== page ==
Working in Lufthansa’s team in charge of evaluating tenders, Agent 1 was privy to commercially sensitive information about potential competitors to ASL and exploited this information to influence and advantage ASL’s own tender bids.
Two of the contracts for which Agent 1 secured an illegal advantage related to the provision of seat modifications for Lufthansa fleets, and the third related to the provision of brand panels for Lufthansa fleets.
ASL made payments to Agent 1 in respect of three awarded agreements. In the course of carrying out the work under these agreements, ASL secured further work from Lufthansa, thereby increasing the value of the contracts.
The total value of work obtained as a result of entering into the three agreements in respect of which payments were made by ASL to Agent 1 was £7,387,227.00. The overall gross profit to ASL was £990,971.45.
These three agreements, together with the role played by Agent 1 in relation to them, each give rise to a charge against ASL of failing to prevent bribery contrary to Section 7 of the Bribery Act 2010.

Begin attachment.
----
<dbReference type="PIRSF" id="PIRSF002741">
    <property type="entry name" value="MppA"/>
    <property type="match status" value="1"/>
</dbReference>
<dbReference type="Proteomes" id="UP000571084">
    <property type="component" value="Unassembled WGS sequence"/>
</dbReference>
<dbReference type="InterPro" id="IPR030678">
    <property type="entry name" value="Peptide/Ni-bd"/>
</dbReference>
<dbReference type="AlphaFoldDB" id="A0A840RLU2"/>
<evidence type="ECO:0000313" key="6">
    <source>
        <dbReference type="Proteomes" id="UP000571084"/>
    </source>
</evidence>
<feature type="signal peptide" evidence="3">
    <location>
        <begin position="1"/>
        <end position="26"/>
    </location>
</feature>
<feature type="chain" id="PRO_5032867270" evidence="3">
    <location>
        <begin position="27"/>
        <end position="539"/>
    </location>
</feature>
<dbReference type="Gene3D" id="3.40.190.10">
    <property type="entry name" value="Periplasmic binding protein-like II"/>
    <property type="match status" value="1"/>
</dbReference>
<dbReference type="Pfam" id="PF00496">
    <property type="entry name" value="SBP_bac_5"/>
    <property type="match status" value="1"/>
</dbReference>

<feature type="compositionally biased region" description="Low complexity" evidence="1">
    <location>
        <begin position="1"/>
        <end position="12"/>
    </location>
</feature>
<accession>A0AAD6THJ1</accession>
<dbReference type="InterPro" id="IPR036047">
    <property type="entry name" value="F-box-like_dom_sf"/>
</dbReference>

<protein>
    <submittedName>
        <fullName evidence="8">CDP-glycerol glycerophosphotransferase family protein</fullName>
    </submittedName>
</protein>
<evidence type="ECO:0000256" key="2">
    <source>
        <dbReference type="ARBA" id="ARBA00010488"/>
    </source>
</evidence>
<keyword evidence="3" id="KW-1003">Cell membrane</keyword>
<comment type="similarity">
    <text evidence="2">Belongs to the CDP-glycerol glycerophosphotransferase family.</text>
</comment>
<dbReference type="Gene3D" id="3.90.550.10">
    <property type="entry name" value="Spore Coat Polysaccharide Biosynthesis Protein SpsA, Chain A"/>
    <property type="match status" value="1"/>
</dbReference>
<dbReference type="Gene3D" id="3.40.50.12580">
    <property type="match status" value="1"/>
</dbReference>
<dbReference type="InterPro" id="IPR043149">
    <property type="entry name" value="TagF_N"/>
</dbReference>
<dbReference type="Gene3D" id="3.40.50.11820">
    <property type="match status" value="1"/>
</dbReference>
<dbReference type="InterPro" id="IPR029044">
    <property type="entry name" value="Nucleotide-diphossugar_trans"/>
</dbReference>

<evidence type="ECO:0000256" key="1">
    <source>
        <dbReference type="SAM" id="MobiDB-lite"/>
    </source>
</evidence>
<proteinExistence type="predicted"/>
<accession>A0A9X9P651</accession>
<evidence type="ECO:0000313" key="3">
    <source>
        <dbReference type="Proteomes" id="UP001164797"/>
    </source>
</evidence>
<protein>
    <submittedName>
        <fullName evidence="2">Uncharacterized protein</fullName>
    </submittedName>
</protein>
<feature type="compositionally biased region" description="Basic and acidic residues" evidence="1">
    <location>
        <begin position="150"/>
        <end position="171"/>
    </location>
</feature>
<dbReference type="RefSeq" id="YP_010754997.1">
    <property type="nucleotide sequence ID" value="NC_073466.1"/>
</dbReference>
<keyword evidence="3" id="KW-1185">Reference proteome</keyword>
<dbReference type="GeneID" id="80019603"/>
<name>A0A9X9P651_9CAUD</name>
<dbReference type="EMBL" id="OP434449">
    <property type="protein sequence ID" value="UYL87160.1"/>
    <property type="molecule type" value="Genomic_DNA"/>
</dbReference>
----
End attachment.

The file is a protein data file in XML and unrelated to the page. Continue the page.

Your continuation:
What Was ASL Charged for Exactly?
For those not familiar with the U.K.’s “failure to prevent” offence:
Section 7(1) of the U.K. Bribery Act 2010 stipulates that a company is guilty of failing to prevent bribery if a person associated with it bribes another person in order to obtain or retain a business advantage for the company. A legitimate defense under Section 7(2) of the Act would be for the company to have in place adequate procedures designed to prevent people from such misconduct.
The SFO found that despite the recent passing of the Bribery Act 2010, ASL made little effort to educate its staff or put in place controls to identify and counteract instances of bribery. ASL’s compliance procedures during the relevant period (2011-2013) were found to be “woefully inadequate.” And this is what gave rise to the SFO indictment: three counts of failure of a commercial organization to prevent bribery.
So as per this DPA, here’s an example of what not to do if you are trying to claim a defense under the adequate procedures provision:
- In 2010, ASL engaged external legal advisors to assess its compliance with the upcoming implementation of the Bribery Act 2010. (Good)
- This assessment identified that the use of a relatively small number of overseas agents represented a high bribery risk to ASL. The advisors made a number of recommendations to address this risk. (Good)
- The advisors provided ASL with a number of checklists and other documents, including a draft of an “Anti-corruption Policy and Guidelines” for use internally within ASL. (Good)
- In June 2011, a training event in relation to the Bribery Act 2010 was held for some of ASL’s senior managers and regional sales managers. The training included reference to the draft “Anti-corruption Policy and Guidelines. (Good)
So far so good. However…